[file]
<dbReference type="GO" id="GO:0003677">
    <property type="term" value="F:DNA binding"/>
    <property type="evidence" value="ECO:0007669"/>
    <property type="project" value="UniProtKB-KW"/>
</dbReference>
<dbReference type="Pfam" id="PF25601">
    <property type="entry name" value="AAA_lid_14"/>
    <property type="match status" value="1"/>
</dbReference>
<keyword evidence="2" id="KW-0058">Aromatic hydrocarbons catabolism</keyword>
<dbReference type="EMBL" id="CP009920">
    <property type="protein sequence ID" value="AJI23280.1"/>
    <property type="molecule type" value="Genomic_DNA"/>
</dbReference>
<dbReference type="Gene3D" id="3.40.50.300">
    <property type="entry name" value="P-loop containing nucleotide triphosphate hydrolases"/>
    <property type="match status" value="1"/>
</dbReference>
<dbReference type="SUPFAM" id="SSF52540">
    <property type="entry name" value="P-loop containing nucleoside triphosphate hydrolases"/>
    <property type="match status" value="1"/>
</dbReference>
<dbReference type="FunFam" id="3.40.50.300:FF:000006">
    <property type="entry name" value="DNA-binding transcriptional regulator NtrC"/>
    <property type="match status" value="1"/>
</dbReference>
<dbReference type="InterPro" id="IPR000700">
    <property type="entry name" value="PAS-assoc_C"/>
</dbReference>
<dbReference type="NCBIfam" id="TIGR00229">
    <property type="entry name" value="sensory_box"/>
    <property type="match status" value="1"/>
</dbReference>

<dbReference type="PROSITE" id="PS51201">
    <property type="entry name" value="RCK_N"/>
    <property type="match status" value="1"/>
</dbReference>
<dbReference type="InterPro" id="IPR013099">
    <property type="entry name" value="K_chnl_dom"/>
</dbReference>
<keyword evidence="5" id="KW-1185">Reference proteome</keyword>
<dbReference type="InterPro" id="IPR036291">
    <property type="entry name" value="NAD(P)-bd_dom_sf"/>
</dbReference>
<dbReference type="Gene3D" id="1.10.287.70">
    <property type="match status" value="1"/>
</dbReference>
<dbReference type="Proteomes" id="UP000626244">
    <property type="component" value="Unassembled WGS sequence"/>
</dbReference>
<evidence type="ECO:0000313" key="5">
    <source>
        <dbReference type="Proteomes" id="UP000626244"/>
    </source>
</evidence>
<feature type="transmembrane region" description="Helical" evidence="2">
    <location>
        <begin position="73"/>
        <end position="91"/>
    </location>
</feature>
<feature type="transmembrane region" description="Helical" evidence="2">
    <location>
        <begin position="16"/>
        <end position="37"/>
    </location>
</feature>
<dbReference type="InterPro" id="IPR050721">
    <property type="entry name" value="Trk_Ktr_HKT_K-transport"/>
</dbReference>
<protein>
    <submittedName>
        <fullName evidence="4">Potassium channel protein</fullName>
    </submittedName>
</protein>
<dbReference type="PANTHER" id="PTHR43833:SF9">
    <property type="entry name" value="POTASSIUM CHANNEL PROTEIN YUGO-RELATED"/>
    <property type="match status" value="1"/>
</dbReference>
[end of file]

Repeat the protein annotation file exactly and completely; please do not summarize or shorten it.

<dbReference type="GO" id="GO:0003677">
    <property type="term" value="F:DNA binding"/>
    <property type="evidence" value="ECO:0007669"/>
    <property type="project" value="UniProtKB-KW"/>
</dbReference>
<dbReference type="Pfam" id="PF25601">
    <property type="entry name" value="AAA_lid_14"/>
    <property type="match status" value="1"/>
</dbReference>
<keyword evidence="2" id="KW-0058">Aromatic hydrocarbons catabolism</keyword>
<dbReference type="EMBL" id="CP009920">
    <property type="protein sequence ID" value="AJI23280.1"/>
    <property type="molecule type" value="Genomic_DNA"/>
</dbReference>
<dbReference type="Gene3D" id="3.40.50.300">
    <property type="entry name" value="P-loop containing nucleotide triphosphate hydrolases"/>
    <property type="match status" value="1"/>
</dbReference>
<dbReference type="SUPFAM" id="SSF52540">
    <property type="entry name" value="P-loop containing nucleoside triphosphate hydrolases"/>
    <property type="match status" value="1"/>
</dbReference>
<dbReference type="FunFam" id="3.40.50.300:FF:000006">
    <property type="entry name" value="DNA-binding transcriptional regulator NtrC"/>
    <property type="match status" value="1"/>
</dbReference>
<dbReference type="InterPro" id="IPR000700">
    <property type="entry name" value="PAS-assoc_C"/>
</dbReference>
<dbReference type="NCBIfam" id="TIGR00229">
    <property type="entry name" value="sensory_box"/>
    <property type="match status" value="1"/>
</dbReference>

<dbReference type="PROSITE" id="PS51201">
    <property type="entry name" value="RCK_N"/>
    <property type="match status" value="1"/>
</dbReference>
<dbReference type="InterPro" id="IPR013099">
    <property type="entry name" value="K_chnl_dom"/>
</dbReference>
<keyword evidence="5" id="KW-1185">Reference proteome</keyword>
<dbReference type="InterPro" id="IPR036291">
    <property type="entry name" value="NAD(P)-bd_dom_sf"/>
</dbReference>
<dbReference type="Gene3D" id="1.10.287.70">
    <property type="match status" value="1"/>
</dbReference>
<dbReference type="Proteomes" id="UP000626244">
    <property type="component" value="Unassembled WGS sequence"/>
</dbReference>
<evidence type="ECO:0000313" key="5">
    <source>
        <dbReference type="Proteomes" id="UP000626244"/>
    </source>
</evidence>
<feature type="transmembrane region" description="Helical" evidence="2">
    <location>
        <begin position="73"/>
        <end position="91"/>
    </location>
</feature>
<feature type="transmembrane region" description="Helical" evidence="2">
    <location>
        <begin position="16"/>
        <end position="37"/>
    </location>
</feature>
<dbReference type="InterPro" id="IPR050721">
    <property type="entry name" value="Trk_Ktr_HKT_K-transport"/>
</dbReference>
<protein>
    <submittedName>
        <fullName evidence="4">Potassium channel protein</fullName>
    </submittedName>
</protein>
<dbReference type="PANTHER" id="PTHR43833:SF9">
    <property type="entry name" value="POTASSIUM CHANNEL PROTEIN YUGO-RELATED"/>
    <property type="match status" value="1"/>
</dbReference>